Amnesty International accused Pakistan on Friday of taking hundreds of people into custody on suspicion of terrorism and holding them in secret locations or handing them to U.S. authorities for money.

Pakistan's practice of offering rewards running to thousands of dollars for unidentified terror suspects has led to illegal detentions of innocent people, said Claudio Cordone, senior director of research at Amnesty International.

"Bounty hunters — including police officers and local people — have captured individuals of different nationalities, often apparently at random, and sold them into U.S. custody," he said.

Pakistani government officials could not immediately be reached for comment.

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The human rights group made its claims in a new report titled "Human Rights Ignored in the War on Terror," which charges Pakistan, a key U.S. ally, with systematic human rights abuses against Pakistani and foreign suspects.

The Amnesty allegations, largely based on interviews with former detainees, come days after the country's president, Gen. Pervez Musharraf, revealed in his memoir, "In The Line of Fire," that Pakistan had captured 689 Al Qaeda terror suspects, and turned over 369 to Washington.

"We have earned bounties totaling millions of dollars," Musharraf said, without specifying how much was paid.

During his trip to the United States this week, Musharraf said in a TV interview that CIA agents were working in this South Asian country, particularly in the southwestern city of Quetta, searching for militants with their Pakistani counterparts.

Cordone said many detainees ended up in secret locations or at U.S. prisons including those at Guantanamo Bay, Cuba and Bagram, Afghanistan.

"Hundreds of people have been picked up in mass arrests, many have been sold to the U.S.A as 'terrorists' simply on the word of their captor, and hundreds have been transferred to Guantanamo Bay, Bagram Air base or secret detention centers run by the USA." he said. "The road to Guantanamo very literally starts in Pakistan," Cordone said.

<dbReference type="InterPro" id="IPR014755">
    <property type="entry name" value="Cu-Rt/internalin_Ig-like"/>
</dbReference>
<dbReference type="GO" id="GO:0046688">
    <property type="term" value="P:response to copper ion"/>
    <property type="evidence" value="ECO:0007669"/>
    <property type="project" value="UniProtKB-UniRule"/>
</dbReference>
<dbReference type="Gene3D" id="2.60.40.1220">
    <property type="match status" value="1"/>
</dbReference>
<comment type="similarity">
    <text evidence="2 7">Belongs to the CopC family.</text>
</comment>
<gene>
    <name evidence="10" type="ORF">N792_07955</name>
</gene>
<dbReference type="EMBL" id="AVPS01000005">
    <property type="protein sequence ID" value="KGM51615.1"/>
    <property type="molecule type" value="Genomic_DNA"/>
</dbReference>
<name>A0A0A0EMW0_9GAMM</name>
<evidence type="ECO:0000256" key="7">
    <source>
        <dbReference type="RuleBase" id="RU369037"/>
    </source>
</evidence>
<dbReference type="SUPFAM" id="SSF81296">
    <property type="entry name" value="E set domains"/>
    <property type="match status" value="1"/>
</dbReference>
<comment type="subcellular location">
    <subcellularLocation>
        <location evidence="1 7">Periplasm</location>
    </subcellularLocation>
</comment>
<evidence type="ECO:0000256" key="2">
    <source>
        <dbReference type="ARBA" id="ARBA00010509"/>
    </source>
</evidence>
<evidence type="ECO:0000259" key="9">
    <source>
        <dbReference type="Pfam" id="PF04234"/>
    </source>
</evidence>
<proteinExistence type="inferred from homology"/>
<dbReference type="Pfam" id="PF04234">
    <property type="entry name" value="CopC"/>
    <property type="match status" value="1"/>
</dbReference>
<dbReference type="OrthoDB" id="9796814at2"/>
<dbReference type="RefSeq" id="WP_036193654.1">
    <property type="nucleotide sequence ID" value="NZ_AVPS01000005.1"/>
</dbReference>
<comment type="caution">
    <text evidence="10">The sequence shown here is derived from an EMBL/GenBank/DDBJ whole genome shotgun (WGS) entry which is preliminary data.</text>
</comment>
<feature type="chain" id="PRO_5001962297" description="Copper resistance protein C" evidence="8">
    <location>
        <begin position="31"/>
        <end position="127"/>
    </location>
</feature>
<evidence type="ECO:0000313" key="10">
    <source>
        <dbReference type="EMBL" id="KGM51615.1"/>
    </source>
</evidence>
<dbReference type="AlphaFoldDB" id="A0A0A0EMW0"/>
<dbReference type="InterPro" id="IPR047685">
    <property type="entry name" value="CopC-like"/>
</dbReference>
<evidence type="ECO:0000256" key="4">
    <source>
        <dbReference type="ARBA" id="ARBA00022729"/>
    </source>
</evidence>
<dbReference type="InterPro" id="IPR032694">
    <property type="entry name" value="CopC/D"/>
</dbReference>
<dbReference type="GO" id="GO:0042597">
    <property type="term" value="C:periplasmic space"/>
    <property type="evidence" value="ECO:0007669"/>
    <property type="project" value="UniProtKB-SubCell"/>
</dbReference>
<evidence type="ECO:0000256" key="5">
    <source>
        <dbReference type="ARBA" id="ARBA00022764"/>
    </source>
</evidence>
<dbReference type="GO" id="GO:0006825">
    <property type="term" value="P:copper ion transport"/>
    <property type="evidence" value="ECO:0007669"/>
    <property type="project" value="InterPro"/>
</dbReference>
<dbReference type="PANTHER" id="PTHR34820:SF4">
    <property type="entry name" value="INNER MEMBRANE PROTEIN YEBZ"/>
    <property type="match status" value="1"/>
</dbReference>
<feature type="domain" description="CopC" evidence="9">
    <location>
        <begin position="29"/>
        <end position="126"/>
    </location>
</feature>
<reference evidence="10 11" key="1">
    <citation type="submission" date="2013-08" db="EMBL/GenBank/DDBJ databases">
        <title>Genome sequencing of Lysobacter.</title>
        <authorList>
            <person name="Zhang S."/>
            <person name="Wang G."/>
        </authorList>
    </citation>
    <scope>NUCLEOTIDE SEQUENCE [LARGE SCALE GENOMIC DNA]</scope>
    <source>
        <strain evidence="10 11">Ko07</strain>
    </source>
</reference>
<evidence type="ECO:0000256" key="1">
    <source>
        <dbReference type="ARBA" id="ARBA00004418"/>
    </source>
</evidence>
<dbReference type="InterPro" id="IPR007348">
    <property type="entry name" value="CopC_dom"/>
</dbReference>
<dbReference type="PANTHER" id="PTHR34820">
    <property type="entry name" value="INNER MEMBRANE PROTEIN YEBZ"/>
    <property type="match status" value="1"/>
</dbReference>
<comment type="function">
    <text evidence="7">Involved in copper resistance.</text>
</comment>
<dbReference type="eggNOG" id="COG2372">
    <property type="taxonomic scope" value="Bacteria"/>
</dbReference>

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Amnesty said numerous detainees claimed that U.S. agents were present during interrogations that took place in Pakistan. The report also details the alleged "unlawful transfer" of detainees into U.S. custody, including a Pakistani chicken farmer who was accused of being a deputy foreign minister for the Taliban and sent to Guantanamo Bay.

In a statement, Amnesty said such detainees also are at "risk of torture and unlawful transfer to third countries."

Many innocents, including children, have also been rounded up in Pakistan under the pretext of the war on terror, the Amnesty report said.

"Some (children) were arrested alongside their adult relatives, some were themselves alleged to be terror suspects and some were held as hostages to make relatives give themselves up or confess," Amnesty said in the executive summary of the report, which is to be released in Islamabad later Friday.

The report said three women and five children were detained during the July 2004 arrest of Al Qaeda suspect Ahmed Khalfan Ghailani, a Tanzanian, who was allegedly involved in the 1998 bombings of U.S. embassies in East Africa that killed more than 200 people.

Ghailani was arrested after a gunbattle in Gujrat in eastern Pakistan. Among those reportedly taken into custody with him were a baby and a 13-year-old Saudi boy identified only as Talha.

"Nothing is known about the fate and whereabouts of the women and children," Amnesty said.

The report also detailed the detentions and killings of reporters and activists allegedly targeted by Pakistani authorities. These include Hayatullah Khan, a journalist whose bullet-riddled body was found in the North Waziristan tribal region in June, more than six months after being detained.

Khan disappeared Dec. 5, 2005, days after he photographed shrapnel from a Hellfire missile allegedly fired by an unmanned American aerial drone that killed a wanted Egyptian Al Qaeda figure, Hamza Rabia, in the North Waziristan town of Mir Ali.

The photos sparked mass protests across Pakistan and spurred criticism of Islamabad's ties with Washington.

Members of Khan's family accused Pakistan's intelligence service of involvement, but authorities denied that. No one has claimed responsibility.